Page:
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  • Sydney Daniels

spring in focus

With another mild winter comes early signs of spring. This time of year also means finals season, which is why a lot of my photoshoots were very localized so I could try my best to be an academic weapon. Here's to another spring in Waterloo, enjoy!

Campus Creatures - Columbia Lake

As a brief study break, my partner and I decided to join a short birding trip hosted by UW's Zoology club with Liam McGuire and Ryan Leys. They were very knowledgable about the birds around Columbia Lake, and helped us spot a variety of songbirds, waterfowl, and birds of prey.

After a few short hours we managed to see 39 different species, two of which were new to my life list: an eastern towhee and a yellow-bellied sapsucker (one of the funniest bird names out there). My favourites of the day were probably the juvenile red-tailed hawk that supplied a number of different poses for us, as well as the osprey carrying a ridiculously big stick through the air.

After the group session was over, my partner and I continued to adventure through the rest of the property and found even more creatures. One of my favourite signs of spring in Waterloo is the geese, specifically the goslings. The first time I saw them last year was around mid-May. This time, we got surprised by then in early April. The parent geese were very protective of their babies so we didn't stay long, but I can't wait to see more goslings walking around in the near future.

Even though this was a birding trip, we also managed to find several non-bird species around Columbia Lake. In the water, we found a few frogs enjoying the lake, as well as a very mossy snapping turtle lurking in the shallow waters. After leaving the group and walking around the other side of the park, we came across a couple garter snakes basking in the sunlight.

Rainy-day Birding - F.W.R. Dickson

If you've had the chance to meet my lovely partner, you would know he is very determined when it comes to birding, and will go out any chance he gets. Before he packed up to go home for a few weeks, we got up early to visit F.W.R. Dickson Wilderness area for a last minute birding session.

The weather was not ideal sadly, it was cold, windy, and very grey, but we were still able to find some cool creatures. While the birds were relatively quiet in the park, the greenery was a highlight for me. The ground was covered in pitcher plants sprouting up, which I have been wanting to find forever but never have until now. The trees and fallen logs were also covered in thick mosses and funky fungi growths. It felt very mystical walking through here on a gloomy day.

Of the few birds we saw, most of them were classic songbirds like chickadees, cardinals, red-winged blackbirds, and downy woodpeckers. That said, we did manage to find a new species for me in the strangest spot.

Have you ever seen a duck perched in a tree? Did you know that's a common practice for wood ducks? I thought I was losing my mind trying to identify this pair that landed in the trees. They were very high up in the canopy and our view was obscured by numerous branches, so the pictures didn't turn out great, but they are good enough for people to believe me when I say I found a duck in a tree.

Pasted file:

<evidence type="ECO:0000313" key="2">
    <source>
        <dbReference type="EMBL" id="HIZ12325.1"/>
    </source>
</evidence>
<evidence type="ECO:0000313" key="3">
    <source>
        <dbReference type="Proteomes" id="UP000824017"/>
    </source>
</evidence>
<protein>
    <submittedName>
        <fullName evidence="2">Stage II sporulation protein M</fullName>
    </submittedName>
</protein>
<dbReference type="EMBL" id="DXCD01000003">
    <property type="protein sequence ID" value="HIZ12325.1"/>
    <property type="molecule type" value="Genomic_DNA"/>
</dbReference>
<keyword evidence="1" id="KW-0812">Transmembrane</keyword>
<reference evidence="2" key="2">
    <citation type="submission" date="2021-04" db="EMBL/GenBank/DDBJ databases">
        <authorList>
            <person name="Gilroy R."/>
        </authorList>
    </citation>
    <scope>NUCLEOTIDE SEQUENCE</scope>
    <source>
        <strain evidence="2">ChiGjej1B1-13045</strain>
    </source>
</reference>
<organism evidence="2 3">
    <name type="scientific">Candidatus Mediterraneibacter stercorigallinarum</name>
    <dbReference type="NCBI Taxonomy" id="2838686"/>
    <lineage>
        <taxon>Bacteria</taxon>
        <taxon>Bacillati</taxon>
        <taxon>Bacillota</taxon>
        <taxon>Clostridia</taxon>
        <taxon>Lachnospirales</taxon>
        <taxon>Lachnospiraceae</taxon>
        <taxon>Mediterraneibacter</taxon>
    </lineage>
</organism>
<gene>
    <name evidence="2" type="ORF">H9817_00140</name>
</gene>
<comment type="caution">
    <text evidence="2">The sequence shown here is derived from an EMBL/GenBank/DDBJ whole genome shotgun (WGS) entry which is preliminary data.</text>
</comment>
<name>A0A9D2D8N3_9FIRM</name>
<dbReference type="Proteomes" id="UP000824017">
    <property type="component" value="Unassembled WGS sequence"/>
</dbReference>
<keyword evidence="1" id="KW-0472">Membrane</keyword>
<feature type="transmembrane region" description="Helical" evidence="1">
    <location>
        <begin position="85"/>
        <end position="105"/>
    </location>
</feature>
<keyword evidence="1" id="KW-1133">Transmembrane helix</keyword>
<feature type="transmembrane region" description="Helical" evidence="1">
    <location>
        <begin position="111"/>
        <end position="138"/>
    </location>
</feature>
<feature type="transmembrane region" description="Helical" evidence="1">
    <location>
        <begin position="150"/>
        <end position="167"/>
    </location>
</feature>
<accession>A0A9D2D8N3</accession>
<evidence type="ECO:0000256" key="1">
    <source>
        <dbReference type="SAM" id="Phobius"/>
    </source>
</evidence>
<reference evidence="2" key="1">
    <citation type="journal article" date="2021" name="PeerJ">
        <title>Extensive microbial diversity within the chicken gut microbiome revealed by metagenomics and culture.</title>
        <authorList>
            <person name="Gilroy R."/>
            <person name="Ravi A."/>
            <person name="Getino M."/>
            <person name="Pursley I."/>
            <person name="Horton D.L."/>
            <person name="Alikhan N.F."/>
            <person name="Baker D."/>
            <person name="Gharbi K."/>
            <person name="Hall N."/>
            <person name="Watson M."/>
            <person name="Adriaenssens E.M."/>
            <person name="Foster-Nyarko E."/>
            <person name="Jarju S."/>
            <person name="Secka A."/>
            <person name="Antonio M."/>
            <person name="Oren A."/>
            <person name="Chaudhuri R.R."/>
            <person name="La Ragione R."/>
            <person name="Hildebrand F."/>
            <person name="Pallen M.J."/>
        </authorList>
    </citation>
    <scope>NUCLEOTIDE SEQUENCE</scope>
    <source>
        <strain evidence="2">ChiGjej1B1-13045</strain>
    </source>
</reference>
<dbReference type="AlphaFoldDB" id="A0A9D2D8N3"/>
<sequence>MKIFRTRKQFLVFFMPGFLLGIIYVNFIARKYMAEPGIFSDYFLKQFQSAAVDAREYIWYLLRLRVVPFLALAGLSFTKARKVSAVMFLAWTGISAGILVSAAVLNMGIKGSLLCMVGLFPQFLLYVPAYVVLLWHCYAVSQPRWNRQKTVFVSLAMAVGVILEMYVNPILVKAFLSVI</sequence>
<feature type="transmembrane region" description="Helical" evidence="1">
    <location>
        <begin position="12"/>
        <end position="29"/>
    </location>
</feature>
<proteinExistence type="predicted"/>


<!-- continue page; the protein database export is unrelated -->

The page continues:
One of the main features of F.W.R. is their boardwalk across the wetland, where visitors often leaves seeds on the railing for birds to snack on. Some birds did in fact take some of the seeds, but the mammals were definitely hogging the food supply when we visited. We saw a few grey squirrels and one red squirrel, but this chipmunk could not leave the pile along, which left me with tons of adorable portraits of the little guy.

Even with less-than ideal weather, we still managed to get a good turnout.

Another new Park - Ignatius Jesuit Centre

Located just outside of the main city of Guelph, this spot has amazing lookout areas and scenic landscapes. My partner took me for a tour around their property since he's come birding here a number of times, and the creatures we saw definitely made the trip worth the distance.

In the early part of our walk we stayed close to the water to watch numerous mallards swim by. This seemed to be the boys hangout since we only saw one female the whole time. Along the bank we also saw a couple of solitary sandpipers, which was a new add to my life list. They blend in really well and move sneakily, almost as sneaky as the muskrat that tried to swim past us without us noticing.

Moving away from the water, we made our way into the grassy-parts of the property where we ran into a huge variety of species. They have a small farm property nearby where a red-tailed hawk sat perched overlooking the chicken coops. Along the path they had huge lilac bushes that were just about to bloom, as well as tons of swallow houses that had the cutest habitants.

Tree swallows were everywhere at IJC, their tiny beaks poking out of the house openings were possibly the cutest thing I had seen all day. I was taking photos of an eastern cottontail for a while, which looked hilarious since it seemed like it had an angry look on its face with an eyebrow-looking mark. This rabbit was angrily eating dandelions for a good five minutes. It's a toss-up between that and the swallows on cutest find of the day.

Happy spring to all who celebrate, I'm looking forward to what this summer has to offer!

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